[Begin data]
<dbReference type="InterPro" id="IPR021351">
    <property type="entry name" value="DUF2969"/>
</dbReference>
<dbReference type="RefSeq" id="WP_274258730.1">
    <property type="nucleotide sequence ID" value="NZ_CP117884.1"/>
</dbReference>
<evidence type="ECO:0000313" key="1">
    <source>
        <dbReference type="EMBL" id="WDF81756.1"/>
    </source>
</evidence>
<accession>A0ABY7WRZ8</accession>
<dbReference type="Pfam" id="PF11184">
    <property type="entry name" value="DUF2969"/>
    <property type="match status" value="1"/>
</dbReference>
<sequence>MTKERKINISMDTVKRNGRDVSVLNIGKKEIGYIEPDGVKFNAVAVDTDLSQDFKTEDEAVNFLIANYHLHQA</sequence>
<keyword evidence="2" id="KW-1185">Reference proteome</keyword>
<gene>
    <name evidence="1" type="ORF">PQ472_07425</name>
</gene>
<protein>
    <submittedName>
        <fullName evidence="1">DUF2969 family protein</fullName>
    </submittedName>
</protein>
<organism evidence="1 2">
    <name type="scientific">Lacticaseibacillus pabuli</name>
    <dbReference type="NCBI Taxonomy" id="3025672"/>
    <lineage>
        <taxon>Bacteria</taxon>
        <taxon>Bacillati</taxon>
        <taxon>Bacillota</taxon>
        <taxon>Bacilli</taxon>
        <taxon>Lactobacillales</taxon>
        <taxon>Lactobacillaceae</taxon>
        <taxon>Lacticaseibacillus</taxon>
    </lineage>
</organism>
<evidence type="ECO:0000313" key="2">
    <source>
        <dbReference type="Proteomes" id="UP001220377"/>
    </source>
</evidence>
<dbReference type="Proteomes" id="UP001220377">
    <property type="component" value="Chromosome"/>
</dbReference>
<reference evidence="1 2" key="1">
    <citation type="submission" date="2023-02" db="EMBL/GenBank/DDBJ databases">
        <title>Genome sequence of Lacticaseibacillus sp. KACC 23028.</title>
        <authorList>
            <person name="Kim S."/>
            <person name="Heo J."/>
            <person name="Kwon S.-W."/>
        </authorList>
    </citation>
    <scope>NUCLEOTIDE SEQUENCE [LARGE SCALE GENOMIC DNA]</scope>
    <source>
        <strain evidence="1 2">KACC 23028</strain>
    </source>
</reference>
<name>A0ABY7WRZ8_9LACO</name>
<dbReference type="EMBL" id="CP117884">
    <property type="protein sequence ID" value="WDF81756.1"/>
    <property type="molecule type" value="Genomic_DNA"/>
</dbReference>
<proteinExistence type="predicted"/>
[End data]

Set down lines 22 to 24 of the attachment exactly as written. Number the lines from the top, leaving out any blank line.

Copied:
<protein>
    <submittedName>
        <fullName evidence="1">DUF2969 family protein</fullName>